An equation is not a set, it is a sentence ( an open sentence) so it cannot be, as such, a relation, for a relation is a set.

Now, an equation can "define" a relation.

Although a relation is a set of pairs (x,y) you do not need an equation in two variables to define a relation.

Define in the cartesian plane the following relation

D = { (x,y) | x = 10 }.

Any point ( pair (x,y) ) with x=10 belongs to this relation, whatever y may be.

this relation is simply the vertical line that intersects perpendicularily the X axis at point ( 10,0) .

This relation is from R to R. It is a subset of the cartesian product : R cross R.

The domain of this relation is R ( set of real numbers)

The codomain is {10} the singleton having 10 as unique element.

Indeed, codomain of the relation D = the set of all y belonging to R such that for some x belonging to R , xDy is true.

The number 10 is the only number that satisfies this condition ( for our relation D)


Abusively, one can sometimes read things such as

" the line : x = 4 "

or " the line : y= -6".

A more rigorous way of speaking would be : "the line defined by the equation : x = 4" , or " the line defined by the equation : y = - 6 ".

A straight line ( in the cartesian plane) is a relation ( or "represents a relation") , that is, it is a set of points (x,y) all belonging to the cartesian product of R by itself, R being the set of real numbers). So it is a subset of "R cross R" ( cartesian product ...)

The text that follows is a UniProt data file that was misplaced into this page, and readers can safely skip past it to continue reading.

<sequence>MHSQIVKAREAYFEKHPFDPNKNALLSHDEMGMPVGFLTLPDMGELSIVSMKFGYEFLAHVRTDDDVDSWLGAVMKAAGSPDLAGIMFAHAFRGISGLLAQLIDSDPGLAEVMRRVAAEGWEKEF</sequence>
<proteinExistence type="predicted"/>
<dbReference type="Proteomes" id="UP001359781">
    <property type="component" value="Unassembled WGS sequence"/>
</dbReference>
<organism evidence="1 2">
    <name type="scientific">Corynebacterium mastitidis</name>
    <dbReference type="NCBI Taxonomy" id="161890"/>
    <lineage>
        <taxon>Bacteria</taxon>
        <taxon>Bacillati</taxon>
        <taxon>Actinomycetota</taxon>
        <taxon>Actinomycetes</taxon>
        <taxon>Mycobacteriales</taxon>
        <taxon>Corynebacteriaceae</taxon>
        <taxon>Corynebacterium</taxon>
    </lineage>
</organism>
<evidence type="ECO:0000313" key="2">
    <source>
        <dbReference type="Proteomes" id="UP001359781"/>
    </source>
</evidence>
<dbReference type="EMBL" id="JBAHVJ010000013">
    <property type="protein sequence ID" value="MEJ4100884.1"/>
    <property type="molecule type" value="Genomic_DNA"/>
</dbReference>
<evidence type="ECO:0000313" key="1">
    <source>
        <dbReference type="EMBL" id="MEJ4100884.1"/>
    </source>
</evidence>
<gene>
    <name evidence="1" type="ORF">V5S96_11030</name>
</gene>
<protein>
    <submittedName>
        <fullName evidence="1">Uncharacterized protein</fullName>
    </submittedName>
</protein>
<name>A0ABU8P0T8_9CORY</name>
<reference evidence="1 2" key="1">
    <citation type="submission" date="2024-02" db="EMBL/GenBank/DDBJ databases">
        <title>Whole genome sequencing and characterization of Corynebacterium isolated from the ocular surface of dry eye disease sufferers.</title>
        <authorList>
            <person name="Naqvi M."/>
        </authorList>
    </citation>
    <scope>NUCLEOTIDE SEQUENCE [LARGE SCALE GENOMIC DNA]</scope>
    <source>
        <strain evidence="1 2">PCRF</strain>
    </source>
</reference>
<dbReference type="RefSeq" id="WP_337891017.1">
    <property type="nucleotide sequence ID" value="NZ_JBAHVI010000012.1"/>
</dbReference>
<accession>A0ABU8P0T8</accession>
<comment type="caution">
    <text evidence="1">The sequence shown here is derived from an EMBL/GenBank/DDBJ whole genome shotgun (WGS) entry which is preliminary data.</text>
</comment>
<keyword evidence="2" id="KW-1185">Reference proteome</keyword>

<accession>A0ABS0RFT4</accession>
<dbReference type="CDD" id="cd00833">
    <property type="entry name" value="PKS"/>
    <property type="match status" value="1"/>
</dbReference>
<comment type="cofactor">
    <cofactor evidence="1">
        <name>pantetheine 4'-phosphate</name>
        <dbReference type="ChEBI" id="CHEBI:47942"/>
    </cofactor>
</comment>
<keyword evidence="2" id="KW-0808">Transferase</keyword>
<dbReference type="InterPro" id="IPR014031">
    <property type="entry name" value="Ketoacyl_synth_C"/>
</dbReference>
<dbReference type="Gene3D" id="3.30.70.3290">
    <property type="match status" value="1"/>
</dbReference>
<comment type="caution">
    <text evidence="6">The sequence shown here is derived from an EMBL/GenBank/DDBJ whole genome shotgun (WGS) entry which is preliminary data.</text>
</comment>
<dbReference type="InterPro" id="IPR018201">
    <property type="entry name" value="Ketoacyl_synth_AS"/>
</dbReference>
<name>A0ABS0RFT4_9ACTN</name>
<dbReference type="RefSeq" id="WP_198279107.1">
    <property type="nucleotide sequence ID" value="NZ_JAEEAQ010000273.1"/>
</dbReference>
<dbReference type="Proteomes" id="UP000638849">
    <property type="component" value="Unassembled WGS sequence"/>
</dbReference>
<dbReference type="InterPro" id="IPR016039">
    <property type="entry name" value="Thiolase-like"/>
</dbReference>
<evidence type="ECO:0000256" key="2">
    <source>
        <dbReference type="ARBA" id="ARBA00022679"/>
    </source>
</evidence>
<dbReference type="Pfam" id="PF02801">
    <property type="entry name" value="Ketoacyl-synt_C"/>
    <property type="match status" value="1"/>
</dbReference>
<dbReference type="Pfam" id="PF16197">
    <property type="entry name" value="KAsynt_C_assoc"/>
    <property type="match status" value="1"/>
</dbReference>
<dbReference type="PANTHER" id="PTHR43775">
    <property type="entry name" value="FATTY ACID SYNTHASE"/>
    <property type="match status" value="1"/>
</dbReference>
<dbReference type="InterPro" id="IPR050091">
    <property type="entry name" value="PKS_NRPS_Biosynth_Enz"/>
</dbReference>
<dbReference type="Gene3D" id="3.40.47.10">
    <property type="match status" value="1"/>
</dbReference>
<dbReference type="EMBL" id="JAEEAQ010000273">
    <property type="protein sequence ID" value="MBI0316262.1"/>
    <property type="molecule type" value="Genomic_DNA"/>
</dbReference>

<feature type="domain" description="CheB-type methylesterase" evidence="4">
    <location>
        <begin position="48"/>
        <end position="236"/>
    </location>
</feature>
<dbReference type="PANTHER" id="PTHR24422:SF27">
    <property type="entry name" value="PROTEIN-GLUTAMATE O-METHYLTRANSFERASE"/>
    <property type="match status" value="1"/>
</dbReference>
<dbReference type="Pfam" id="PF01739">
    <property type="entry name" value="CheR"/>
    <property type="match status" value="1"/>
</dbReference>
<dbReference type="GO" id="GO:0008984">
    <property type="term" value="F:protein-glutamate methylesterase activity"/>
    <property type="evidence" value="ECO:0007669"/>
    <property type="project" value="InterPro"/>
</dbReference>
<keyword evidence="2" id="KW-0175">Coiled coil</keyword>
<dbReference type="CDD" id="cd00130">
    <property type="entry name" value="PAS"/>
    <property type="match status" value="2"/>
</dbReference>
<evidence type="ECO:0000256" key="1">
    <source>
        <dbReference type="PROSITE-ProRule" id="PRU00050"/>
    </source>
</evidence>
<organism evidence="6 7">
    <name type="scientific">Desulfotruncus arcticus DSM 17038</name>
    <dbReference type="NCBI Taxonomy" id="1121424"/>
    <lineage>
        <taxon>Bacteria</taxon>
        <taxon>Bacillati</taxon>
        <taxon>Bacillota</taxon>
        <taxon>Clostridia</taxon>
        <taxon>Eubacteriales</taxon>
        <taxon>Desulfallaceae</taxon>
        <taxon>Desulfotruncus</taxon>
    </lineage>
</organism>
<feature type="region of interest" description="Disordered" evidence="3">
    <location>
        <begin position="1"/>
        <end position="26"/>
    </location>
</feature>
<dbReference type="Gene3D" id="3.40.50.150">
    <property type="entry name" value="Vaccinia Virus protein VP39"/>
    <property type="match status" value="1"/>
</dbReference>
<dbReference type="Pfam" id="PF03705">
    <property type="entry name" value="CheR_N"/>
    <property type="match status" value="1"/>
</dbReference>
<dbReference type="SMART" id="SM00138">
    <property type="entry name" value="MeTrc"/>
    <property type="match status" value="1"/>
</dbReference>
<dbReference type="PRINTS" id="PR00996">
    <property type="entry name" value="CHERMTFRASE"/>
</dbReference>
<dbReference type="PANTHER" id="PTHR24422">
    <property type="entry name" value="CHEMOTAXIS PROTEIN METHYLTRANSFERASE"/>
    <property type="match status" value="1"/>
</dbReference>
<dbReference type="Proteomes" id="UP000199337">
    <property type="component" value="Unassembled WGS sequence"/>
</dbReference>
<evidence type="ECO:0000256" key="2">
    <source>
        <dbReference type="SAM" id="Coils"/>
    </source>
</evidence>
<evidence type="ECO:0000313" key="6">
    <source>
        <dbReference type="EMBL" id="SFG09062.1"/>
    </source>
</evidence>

Now what is this ( informally defined) relation x = x² ?

It is the set of all points (x,y) such that x= x².

That is the set { (x,y) | x = x² }

Note that here, no condition is imposed on the y-coordinate. It is only on the x-cordinate that a condition is imposed.

Lets decipher this condition by solving the equation for x

  • If x = x²

  • Then : x² = x

  • Then : x²-x = O

  • Then : x(x-1) = O

  • Then : x = 0 OR x = 1

Let's check.

(1) if x= 0, then x²=0=x --> OK

(2) If x = 1 , then x²=1² = 1=x --> OK

The set of all points (x,y) such that x= 0 is simply the Y axis of the cartesian plane.

The set of all points (x,y) such that x = 1 is vertical line that intersects perpendicularly the X axis at point ( 1, 0). indeed, all points of this line have an X-cordinate of 1 ( whatever their Y-cordinate may be).

The set that is defined by the equation is : x = x² is the set of all points (x,y) such that : x = 0 OR x =1.

This set is not a line, it is the set of all points that belong either to one line, or to the other. It is the UNION of these two line-sets ( so to say).

The case : x = 5 is easier.

Try to find which set it defines. It is the set of all points (x,y) such that ...

This set is a line.

Try to find which one and to draw it.

A last question : what is the relation defined by the equation : y = O ?

And by the equation : y = - 10?

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    $\begingroup$ Is this always the case when we write something like x = 5? Can an equation like x = 5 be meaningfully written without an implicit y variable? $\endgroup$ – Frasch May 31 '19 at 16:38
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    $\begingroup$ @Frasch. When you do ordinary algebra ( for example to solve word problems) equations are not supposed to have any link with relations. In this context, there is no " implicit" y variable. It is in coordinate geometry ( analytic geometry) that an equation will be considered informally as defining a relation ( a subset of the cartesian plane). In this context you will read things such as " the equation of a circle, the equation of an ellipse, of a line, etc). $\endgroup$ – Saint James May 31 '19 at 16:43